We have fallen into the bad and unquestioned habit of thinking that our educational system is broken, but it is working on all cylinders.  What our educational system aims to produce is cultural amnesia, a wholesale lack of curiosity, historyless free agents, and educational goals composed of contentless processes and unexamined buzz-words like “critical thinking,” “diversity,” “ways of knowing,” “social justice,” and “cultural competence.”  Our students are the achievement of a systemic commitment to producing individuals without a past for whom the future is a foreign country, cultureless ciphers who can live anywhere and perform any kind of work without inquiring about its purposes or ends, perfected tools for an economic system that prizes “flexibility” (geographic, interpersonal, ethical).  In such a world, possessing a culture, a history, an inheritance, a commitment to a place and particular people, specific forms of gratitude and indebtedness (rather than a generalized and deracinated commitment to “social justice), a strong set of ethical and moral norms that assert definite limits to what one ought and ought not to do (aside from being “judgmental”) are hindrances and handicaps.  Regardless of major or course of study, the main object of modern education is to sand off remnants of any cultural or historical specificity and identity that might still stick to our students, to make them perfect company men and women for a modern polity and economy that penalizes deep commitments.   Efforts first to foster appreciation for “multi-culturalism” signaled a dedication to eviscerate any particular cultural inheritance, while the current fad of “diversity” signals thoroughgoing commitment to de-cultured and relentless homogenization.

Thus, measly “facts” and “knowledge,” so often derided by educational theorists as academically insignificant, turn out to have a moral dimension as well. A man without knowledge is a man without a self. And so here is the true moral motivation for us to homeschool: Not precisely to protect our kids from evil, nor to monasticize them, but simply to say to the giant corporate/government assimilation machine, “No, thanks.” There are more things in heaven and earth than are dreamt of in the K-12 curriculum.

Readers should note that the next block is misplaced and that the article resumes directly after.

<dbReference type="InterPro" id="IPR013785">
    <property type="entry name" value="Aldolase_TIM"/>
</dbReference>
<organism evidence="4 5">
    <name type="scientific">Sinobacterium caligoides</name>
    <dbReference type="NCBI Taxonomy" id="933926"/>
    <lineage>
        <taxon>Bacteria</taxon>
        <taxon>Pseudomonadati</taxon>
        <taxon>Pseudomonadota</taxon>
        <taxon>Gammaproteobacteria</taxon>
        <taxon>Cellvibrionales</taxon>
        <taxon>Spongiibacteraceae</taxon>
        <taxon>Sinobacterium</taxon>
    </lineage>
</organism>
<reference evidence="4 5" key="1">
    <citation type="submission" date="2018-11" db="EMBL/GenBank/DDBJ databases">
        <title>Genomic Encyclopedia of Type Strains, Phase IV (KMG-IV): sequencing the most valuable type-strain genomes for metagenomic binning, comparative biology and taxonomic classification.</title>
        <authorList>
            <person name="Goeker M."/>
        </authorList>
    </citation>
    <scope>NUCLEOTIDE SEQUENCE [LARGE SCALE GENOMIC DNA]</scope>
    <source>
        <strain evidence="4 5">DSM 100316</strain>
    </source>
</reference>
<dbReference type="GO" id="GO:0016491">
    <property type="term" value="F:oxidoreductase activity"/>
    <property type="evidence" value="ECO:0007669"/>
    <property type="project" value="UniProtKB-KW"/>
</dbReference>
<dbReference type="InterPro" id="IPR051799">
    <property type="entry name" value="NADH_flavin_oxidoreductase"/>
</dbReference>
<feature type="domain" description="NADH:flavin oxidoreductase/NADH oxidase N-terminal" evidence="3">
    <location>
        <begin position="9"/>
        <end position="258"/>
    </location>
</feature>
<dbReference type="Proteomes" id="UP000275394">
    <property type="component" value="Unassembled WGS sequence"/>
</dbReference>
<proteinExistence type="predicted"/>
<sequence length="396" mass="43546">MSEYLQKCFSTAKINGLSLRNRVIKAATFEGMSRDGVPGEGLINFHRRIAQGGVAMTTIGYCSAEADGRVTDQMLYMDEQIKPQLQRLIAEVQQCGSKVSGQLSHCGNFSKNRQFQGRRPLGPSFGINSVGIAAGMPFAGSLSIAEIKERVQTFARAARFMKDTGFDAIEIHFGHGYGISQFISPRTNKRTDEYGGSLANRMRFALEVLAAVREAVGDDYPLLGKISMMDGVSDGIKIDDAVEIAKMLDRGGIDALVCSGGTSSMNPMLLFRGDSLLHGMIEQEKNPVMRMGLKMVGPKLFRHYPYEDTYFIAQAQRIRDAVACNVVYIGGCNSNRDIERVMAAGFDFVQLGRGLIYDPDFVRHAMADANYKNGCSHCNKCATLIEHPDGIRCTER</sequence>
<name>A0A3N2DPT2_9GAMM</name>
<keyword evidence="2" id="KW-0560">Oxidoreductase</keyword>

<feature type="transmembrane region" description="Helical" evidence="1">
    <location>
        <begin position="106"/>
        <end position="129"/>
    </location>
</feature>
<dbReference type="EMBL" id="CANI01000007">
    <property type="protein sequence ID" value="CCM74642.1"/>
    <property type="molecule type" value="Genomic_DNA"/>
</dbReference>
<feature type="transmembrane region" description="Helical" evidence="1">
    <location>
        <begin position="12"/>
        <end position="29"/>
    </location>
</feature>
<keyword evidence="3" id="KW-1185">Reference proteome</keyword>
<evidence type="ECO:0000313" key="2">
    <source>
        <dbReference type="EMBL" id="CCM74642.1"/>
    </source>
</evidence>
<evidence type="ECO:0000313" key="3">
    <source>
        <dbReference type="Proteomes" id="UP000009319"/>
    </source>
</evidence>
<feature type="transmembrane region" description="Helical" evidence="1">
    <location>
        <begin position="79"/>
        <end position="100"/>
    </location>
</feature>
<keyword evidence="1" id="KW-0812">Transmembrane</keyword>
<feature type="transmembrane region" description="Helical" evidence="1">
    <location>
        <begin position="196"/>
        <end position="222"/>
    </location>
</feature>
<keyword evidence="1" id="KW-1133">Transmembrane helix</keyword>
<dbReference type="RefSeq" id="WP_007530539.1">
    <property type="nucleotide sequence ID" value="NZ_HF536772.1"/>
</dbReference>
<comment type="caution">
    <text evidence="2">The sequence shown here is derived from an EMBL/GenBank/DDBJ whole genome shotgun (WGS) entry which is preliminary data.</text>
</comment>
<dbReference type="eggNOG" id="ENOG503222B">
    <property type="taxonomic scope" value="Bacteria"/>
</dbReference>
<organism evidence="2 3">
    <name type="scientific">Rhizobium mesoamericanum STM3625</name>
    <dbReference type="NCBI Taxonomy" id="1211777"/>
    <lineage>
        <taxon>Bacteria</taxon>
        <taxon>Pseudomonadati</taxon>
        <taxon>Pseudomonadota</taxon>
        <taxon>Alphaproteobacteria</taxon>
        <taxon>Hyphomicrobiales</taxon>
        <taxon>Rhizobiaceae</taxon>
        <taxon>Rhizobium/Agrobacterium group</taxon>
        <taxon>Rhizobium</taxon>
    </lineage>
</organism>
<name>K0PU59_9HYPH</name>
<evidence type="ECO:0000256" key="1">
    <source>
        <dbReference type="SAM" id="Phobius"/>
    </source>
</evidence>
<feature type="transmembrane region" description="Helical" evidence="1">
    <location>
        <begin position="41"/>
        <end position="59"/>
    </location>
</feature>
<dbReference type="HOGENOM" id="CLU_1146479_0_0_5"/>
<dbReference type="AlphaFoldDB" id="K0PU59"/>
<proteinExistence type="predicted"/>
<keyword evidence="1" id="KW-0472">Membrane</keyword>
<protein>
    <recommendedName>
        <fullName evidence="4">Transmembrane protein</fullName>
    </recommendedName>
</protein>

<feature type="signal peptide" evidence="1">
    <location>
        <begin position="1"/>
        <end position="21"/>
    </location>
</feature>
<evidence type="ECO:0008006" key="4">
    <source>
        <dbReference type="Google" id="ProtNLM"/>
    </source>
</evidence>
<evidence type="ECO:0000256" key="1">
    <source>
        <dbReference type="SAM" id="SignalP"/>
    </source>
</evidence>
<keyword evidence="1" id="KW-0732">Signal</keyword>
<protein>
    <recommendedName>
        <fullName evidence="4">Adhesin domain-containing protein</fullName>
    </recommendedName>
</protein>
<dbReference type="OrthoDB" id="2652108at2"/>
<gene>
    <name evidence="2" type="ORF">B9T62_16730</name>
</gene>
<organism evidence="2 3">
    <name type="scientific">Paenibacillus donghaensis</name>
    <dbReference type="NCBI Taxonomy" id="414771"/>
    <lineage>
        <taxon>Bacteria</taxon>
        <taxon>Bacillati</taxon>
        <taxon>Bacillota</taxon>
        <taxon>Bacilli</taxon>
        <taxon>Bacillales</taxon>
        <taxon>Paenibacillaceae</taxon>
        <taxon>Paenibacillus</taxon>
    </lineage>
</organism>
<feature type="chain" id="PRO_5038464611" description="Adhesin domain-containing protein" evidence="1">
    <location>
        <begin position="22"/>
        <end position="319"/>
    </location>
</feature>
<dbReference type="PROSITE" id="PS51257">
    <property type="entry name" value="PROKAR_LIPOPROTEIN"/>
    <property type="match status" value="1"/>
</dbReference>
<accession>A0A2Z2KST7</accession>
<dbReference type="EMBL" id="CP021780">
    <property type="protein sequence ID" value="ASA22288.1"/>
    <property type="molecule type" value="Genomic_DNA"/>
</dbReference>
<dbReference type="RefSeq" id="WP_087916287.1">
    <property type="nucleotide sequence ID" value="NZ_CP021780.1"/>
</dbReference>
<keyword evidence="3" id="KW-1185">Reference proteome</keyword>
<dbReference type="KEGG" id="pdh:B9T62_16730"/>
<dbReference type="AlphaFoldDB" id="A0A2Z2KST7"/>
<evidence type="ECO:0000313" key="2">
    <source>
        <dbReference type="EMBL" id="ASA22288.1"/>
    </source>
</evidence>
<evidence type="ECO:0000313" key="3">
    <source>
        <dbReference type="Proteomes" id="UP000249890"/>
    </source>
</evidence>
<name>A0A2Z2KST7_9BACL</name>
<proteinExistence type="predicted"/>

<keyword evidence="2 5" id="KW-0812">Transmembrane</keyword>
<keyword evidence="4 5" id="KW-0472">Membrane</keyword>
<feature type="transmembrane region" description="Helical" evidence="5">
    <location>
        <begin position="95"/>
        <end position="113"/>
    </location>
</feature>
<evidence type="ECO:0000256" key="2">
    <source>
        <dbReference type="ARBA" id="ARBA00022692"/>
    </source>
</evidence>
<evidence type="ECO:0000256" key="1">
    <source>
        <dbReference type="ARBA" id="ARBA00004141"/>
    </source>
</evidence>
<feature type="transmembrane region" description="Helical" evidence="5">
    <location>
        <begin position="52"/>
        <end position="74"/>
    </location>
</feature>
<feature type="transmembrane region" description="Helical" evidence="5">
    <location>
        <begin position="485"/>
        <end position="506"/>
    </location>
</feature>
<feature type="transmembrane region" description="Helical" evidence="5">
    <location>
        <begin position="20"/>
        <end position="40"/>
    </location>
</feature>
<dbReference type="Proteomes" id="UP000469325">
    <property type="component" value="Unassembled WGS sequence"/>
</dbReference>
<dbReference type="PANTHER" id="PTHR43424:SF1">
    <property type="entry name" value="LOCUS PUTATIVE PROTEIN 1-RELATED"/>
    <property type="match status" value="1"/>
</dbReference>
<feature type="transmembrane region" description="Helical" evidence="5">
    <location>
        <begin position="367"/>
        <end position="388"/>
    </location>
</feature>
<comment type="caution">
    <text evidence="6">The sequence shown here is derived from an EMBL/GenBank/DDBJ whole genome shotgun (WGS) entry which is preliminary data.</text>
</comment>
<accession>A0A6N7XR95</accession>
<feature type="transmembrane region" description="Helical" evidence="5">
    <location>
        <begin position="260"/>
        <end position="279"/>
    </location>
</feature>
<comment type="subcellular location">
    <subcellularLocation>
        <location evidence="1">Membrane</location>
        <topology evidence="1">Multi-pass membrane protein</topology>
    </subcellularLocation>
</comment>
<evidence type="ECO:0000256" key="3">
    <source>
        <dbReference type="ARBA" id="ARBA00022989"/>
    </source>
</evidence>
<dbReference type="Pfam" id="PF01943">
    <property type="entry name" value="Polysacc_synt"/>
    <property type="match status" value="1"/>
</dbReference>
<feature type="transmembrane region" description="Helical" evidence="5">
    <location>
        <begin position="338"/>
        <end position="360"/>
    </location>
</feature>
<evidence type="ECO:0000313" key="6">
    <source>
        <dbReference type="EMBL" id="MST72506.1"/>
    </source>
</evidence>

Comments (16)
Filed under: Deseret Review | Tags: , , ,
May 03rd, 2016 01:11:36
16 comments

Bruce Charlton
May 3, 2016

@MC “Mormons are actually less likely to homeschool than the national average.”

That does surprise me. Especially considering the popularity of BYU. Plus my daughter has a homeschooled Mormon ‘penfriend’ so I assumed it was normal – although, on consideration, I think she may be Canadian.

There may be good reasons why morons are not homeschooled – eg the seminary system. But it may also be an unjustified complacency.

(I have no particular axe to grind, my kids are not homeschooled – and do indeed get a lot of inbuilt and pretty radical secular Leftism – this being the almost universal, hence unselfconscious, perspective of all British teachers – including those who imagine themselves to be conservative.)


Vader
May 3, 2016

I hope that was a typo.

My suspicion is that the lower rate of homeschooling among Mormons is simply a consequence of the school systems in the Mormon Corridor being a bit more responsive to parents and in other ways a bit less dreadful than average. There is some evidence to support this view.


Ivan Wolfe
May 3, 2016

Here in Arizona, there are charter schools that are basically “Mormon” schools (the student body is mostly Mormon or conservative Christian, though not exclusively so and the curriculum is very conservative socially – no social justice), so there’s probably less of a desire to homeschool.


el oso
May 3, 2016

Bruce,
In areas with high mormon population, there are frequently select schools or districts where the leadership is predominantly or significantly mormon. Some of these schools are “better” in a variety of ways, up to and including the apex of this trend that Ivan describes.
In areas with less highly concentrated population of mormons, we still may see clustering in certain schools due to proximity to church buildings or due to perceived acceptability of the local schools.
We have homeschooled all our children, but still chose a home in a “good” school district when we moved to this state.
There is almost no charter school program around here, so most conservative Christians opt for a private school or one of several homeschool associations. We are currently involved with 2 groups and have previously been involved with others. In one group, all of the boys from a graduating class were accepted at good universities and the average outcome over several years was superior to any of the local public schools.

It is laughable that many urban/suburban liberals think that most homeschool families are barely literate, ultra-conservative, religious fanatics. Give them a middle class income in middle America and have them look at 45-minute forced busing for their 5-year old, extreme discipline problems in most classes, Uber-indoctrination from overpaid administrators, and school boards that worry about filling the athletic stadiums and they will become dedicated homeschoolers in a year or two.


Zen
May 3, 2016

My family started home-schooling during my high school years. There are advantages, and there are disadvantages.